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WHAT YOUR PATIENTS ARE READING


Gum control: Correlation between good oral health and healthy heart is strong
Toledo Blade
When the dentist stresses the importance of daily brushing and flossing and biannual dental visits, the doctor's directives are not merely for patients to have an attractive smile and healthy teeth and gums. It's to benefit your overall health, as a direct link between oral health and heart health has been found.
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FEATURED ARTICLE
TRENDING ARTICLE
MOST POPULAR ARTICLE
New shrinking gel steers tooth tissue formation
Medical News Today
A bit of pressure from a new shrinking, sponge-like gel is all it takes to turn transplanted unspecialized cells into cells that lay down minerals and begin to form teeth. The bio-inspired gel material could one day help repair or replace damaged organs, such as teeth and bone, and possibly other organs as well.

Share on FacebookTwitterShare on LinkedinE-mail article
read more
Three things your dental practice can learn from Starbucks
Dental Practice Management
What does Starbucks have that That Place Next Door doesn't have? Why are people drawn to one place, even if it means that they have to stand in line and wait to be served? And, finally, what can a dental office learn from the Starbucks model to get loyal patients who are willing to go to any length for their service?

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Patients who have dental extractions before cardiac surgery are still at risk for poor outcomes
Medical News Today
To pull or not to pull? That is a common question when patients have the potentially dangerous combination of abscessed or infected teeth and the need for heart surgery. In such cases, problem teeth often are removed before surgery, to reduce the risk of infections including endocarditis, an infection of the inner lining of the heart that can prove deadly.

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Dental health can alert patients to other problems — including diabetes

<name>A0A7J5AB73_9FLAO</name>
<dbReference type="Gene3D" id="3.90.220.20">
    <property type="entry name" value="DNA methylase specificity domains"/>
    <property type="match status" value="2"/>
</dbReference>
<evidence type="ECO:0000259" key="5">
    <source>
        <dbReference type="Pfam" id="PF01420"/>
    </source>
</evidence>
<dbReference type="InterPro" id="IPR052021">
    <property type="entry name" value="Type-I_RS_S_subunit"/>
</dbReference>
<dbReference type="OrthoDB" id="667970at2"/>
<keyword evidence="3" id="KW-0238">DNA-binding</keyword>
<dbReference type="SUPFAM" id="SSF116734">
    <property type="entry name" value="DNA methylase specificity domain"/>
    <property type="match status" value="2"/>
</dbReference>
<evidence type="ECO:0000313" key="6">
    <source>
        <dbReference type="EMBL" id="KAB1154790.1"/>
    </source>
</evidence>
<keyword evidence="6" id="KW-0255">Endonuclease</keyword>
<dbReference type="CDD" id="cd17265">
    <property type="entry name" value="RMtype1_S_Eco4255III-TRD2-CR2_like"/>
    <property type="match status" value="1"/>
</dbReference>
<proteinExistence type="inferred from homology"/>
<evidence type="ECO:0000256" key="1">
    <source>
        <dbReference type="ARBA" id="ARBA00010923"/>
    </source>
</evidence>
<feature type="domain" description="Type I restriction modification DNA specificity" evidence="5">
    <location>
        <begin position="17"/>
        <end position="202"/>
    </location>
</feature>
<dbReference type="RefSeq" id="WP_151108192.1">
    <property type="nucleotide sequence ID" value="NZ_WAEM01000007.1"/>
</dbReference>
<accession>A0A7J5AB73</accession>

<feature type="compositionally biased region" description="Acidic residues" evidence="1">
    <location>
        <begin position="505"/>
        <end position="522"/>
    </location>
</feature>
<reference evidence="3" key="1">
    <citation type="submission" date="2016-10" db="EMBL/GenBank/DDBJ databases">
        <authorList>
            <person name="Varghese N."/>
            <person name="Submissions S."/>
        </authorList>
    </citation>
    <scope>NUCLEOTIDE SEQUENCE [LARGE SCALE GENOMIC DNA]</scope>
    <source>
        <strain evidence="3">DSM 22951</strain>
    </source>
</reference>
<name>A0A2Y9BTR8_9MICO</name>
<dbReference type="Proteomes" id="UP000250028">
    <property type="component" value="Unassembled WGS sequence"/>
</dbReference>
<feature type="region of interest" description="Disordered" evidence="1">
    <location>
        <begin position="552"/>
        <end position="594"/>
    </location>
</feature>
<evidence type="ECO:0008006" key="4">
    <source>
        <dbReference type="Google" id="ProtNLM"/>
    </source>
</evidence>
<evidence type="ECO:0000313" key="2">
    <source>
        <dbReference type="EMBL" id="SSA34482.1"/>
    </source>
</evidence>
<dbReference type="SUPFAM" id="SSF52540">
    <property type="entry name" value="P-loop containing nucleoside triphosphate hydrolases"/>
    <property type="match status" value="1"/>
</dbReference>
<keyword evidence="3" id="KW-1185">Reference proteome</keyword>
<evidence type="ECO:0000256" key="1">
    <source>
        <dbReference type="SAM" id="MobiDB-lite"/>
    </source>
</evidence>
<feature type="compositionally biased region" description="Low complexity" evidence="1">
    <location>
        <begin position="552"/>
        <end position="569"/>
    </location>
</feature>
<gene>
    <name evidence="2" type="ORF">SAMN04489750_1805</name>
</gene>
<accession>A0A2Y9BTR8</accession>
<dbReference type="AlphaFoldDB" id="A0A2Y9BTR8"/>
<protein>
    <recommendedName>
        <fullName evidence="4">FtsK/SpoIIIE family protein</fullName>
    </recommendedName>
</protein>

Herald-Standard
Regular dental checkups are essential to maintaining oral health. In addition to preventing dental caries and removing tartar that contributes to gum disease, dental checkups can alert patients to other potential health problems. For example, symptoms of periodontal disease may be indicative of the presence of diseases that stems from outside of the mouth, including diabetes.
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Green beer is great for St. Patrick's Day, bad for teeth
WBOY-TV
One thing that seems to go hand in hand with St. Patrick's Day is drinking, and one thing commonly consumed for the holiday is green beer. Wilson-Martino Dental says green beer can impact oral health. Dr. Bob Martino said all beer can be bad for your teeth because of the acid in it, but green beer (or any dyed food) can be worse.
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Does oil pulling really work?
Shape
An ancient Ayurvedic practice is getting a modern-day revival. Oil pulling, the act of swishing around oil in your mouth, is said to prevent disease, purge toxins, whiten teeth, clear up acne, cure migraines, and treat gum disease — and everywhere you turn, people are jumping on the bandwagon. Many in the healthy living community — including Deepak Chopra — swear by it, though the science behind it is inconclusive at best.
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Chew on this: Eight foods for healthy teeth
LiveScience
Regular brushing and flossing help keep teeth healthy by getting rid of sugars and food particles that team up with bacteria to form plaque. Plaque produces acid that damages tooth enamel, causes cavities and sets the stage for periodontal, or gum, disease. Now, a growing body of research is finding that certain foods may be good for teeth, too. Just as so-called "functional foods" may keep your heart healthy, for instance, others may promote oral health, according to Christine D. Wu, a pediatric dentistry researcher at the University of Illinois at Chicago.
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TRENDING ARTICLES
Missed last week's issue? See which articles your colleagues read most.

    Patients who have dental extractions before cardiac surgery are still at risk for poor outcomes (Medical News Today)
Beer ingredient may prevent tooth decay, gum disease (Counsel & Heal)
Study finds dental bib clips still harbor bacteria after disinfection (Medical Xpress)
Can licorice and coconut oil prevent cavities? (Mother Nature Network)
Would you floss for $8,000? (The Star Democrat)

Don't be left behind. Click here to see what else you missed.
 

This Week in Perio
NOTE: The articles that appear in This Week in Perio are chosen from a variety of sources to reflect media coverage of the periodontal and oral health industries. An article's inclusion in This Week in Perio does not imply that the American Academy of Periodontology endorses, supports, or verifies its contents or expressed opinions. Factual errors are the responsibility of the listed publication. In addition, inclusion of advertising in this publication does not constitute or imply endorsement, agreement, recommendation, or favoring by AAP of such information or the entities mentioned or promoted herein.

Colby Horton, Vice President of Publishing, 469.420.2601